US corn yields are increasingly vulnerable to hot, dry weather, study shows

May 01, 2014
A photograph of a farmer showing his affected plot due to drought in Karnataka, India, 2012. Credit: Pushkarv/Wikipedia

Corn yields in the central United States have become more sensitive to drought conditions in the past two decades, according to Stanford research.

The study, which appears in the journal Science, was led by Stanford's David Lobell, associate professor of environmental Earth system science and associate director of the Center on Food Security and the Environment. "The Corn Belt is phenomenally productive," Lobell said, referring to the region of Midwestern states where much of the country's corn is grown. "But in the past two decades we saw very small yield gains in non-irrigated corn under the hottest conditions. This suggests farmers may be pushing the limits of what's possible under these conditions."

He predicted that at current levels of temperature sensitivity, crops could lose 15 percent of their yield within 50 years, or as much as 30 percent if crops continue the trend of becoming more sensitive over time.

As Lobell explained, the quest to maximize crop yields has been a driving force behind agricultural research as the world's population grows and climate change puts pressure on global food production. One big challenge for climate science is whether crops can adapt to climate change by becoming less sensitive to hotter and drier weather.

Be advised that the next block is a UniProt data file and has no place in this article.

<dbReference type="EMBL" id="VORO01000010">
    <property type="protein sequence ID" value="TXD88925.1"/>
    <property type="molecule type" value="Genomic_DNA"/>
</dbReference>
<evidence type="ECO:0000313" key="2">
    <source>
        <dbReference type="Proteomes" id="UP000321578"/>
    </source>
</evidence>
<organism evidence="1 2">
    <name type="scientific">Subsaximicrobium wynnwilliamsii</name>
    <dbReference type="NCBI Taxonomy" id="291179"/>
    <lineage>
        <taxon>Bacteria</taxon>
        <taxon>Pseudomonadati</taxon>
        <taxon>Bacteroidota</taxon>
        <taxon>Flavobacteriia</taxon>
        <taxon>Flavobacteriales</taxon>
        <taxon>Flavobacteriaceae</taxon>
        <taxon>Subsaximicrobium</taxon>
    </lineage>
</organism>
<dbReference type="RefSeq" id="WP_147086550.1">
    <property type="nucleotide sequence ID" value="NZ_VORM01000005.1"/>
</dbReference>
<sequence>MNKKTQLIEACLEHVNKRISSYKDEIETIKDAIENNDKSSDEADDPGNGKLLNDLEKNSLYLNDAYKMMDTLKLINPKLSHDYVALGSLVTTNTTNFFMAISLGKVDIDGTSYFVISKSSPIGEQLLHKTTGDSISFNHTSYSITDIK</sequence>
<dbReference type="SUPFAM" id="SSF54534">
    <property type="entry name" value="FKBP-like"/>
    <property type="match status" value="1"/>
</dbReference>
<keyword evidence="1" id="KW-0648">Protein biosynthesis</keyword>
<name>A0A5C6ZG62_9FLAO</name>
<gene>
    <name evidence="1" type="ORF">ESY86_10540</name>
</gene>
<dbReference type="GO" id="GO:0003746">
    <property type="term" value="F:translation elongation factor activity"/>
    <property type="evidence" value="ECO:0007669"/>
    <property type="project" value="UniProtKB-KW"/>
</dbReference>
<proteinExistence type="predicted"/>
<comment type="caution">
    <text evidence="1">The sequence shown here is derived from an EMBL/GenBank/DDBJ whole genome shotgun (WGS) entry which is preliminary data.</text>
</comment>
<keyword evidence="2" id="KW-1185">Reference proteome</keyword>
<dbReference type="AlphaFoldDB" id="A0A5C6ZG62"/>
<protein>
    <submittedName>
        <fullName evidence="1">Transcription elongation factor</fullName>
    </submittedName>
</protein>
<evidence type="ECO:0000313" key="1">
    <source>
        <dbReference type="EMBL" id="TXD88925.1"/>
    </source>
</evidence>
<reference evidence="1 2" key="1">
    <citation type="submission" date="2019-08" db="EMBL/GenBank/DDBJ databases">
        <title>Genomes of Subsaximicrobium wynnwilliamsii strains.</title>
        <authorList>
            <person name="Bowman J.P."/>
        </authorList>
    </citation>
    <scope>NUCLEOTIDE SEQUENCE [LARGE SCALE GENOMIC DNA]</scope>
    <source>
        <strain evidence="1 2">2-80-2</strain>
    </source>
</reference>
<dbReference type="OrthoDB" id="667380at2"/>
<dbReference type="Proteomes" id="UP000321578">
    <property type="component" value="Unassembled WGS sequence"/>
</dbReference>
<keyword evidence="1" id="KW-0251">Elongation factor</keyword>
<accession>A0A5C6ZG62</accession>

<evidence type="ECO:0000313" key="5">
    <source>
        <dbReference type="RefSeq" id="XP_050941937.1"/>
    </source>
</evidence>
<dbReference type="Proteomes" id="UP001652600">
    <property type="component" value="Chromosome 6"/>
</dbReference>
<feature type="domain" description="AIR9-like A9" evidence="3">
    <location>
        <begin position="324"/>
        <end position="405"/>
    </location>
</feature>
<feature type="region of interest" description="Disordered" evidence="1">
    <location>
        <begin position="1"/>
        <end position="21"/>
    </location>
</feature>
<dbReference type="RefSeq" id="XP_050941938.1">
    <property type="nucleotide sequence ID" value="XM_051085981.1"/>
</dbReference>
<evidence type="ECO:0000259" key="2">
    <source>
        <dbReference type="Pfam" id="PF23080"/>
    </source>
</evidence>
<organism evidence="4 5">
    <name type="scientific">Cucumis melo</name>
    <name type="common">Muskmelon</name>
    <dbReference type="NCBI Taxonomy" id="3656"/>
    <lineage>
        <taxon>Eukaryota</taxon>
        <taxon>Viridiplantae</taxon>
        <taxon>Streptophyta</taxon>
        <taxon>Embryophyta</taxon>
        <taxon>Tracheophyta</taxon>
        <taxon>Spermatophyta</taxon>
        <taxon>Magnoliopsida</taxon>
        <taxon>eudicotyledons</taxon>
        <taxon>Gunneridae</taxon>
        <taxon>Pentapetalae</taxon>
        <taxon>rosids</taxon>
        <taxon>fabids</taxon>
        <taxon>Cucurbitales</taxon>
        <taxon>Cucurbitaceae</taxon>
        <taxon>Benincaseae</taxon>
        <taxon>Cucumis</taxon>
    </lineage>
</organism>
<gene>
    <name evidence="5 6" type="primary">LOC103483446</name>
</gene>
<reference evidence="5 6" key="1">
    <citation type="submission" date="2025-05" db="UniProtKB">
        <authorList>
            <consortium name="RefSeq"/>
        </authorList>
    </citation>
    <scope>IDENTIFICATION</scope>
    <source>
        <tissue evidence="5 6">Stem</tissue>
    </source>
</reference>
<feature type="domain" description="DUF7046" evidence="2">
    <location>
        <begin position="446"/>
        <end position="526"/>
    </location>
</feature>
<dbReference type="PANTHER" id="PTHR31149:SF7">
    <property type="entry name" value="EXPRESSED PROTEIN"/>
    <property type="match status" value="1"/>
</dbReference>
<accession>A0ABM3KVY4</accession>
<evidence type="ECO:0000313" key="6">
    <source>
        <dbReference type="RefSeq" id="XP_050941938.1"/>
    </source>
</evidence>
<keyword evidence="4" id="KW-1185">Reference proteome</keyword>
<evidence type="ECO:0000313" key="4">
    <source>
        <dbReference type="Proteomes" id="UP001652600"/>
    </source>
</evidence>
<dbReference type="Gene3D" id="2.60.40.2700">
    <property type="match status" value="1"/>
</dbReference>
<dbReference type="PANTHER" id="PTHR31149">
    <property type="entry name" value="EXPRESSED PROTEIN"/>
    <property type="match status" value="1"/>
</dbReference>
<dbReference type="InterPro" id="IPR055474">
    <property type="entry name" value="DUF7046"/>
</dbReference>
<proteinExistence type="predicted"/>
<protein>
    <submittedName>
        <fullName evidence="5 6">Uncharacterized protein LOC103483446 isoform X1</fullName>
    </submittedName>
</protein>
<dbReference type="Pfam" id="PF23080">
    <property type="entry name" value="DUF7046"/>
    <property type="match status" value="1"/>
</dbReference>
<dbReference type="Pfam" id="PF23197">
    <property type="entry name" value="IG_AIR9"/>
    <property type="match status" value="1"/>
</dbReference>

"The data clearly indicate that drought stress for corn and soy comes partly from low rain, but even more so from hot and dry air. Plants have to trade water to get carbon from the air to grow, and the terms of that trade become much less favorable when it's hot," said Lobell, also the lead author for a chapter in the U.N. Intergovernmental Panel on Climate Change (IPCC) Fifth Assessment Report, which details a consensus view on the current state and fate of the world's climate.

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Stanford professor David Lobell used U.S. corn yield data collected over several consecutive years to show that crops are more sensitive than ever to hot, dry weather. Credit: Carlo Di Bonito

Rain, temperature, humidity

The United States produces 40 percent of the world's corn, mostly in Iowa, Illinois, and Indiana. As more than 80 percent of U.S. agricultural land relies on natural rainfall rather than irrigation, corn farmers in these regions depend on precipitation, air temperature and humidity for optimal plant growth.

According to the research, over the last few decades, corn in the United States has been modified with new traits, like more effective roots that better access water and built-in pest resistance to protect against soil insects. These traits allow farmers to plant seeds closer together in a field, and have helped farmers steadily raise yields in typical years.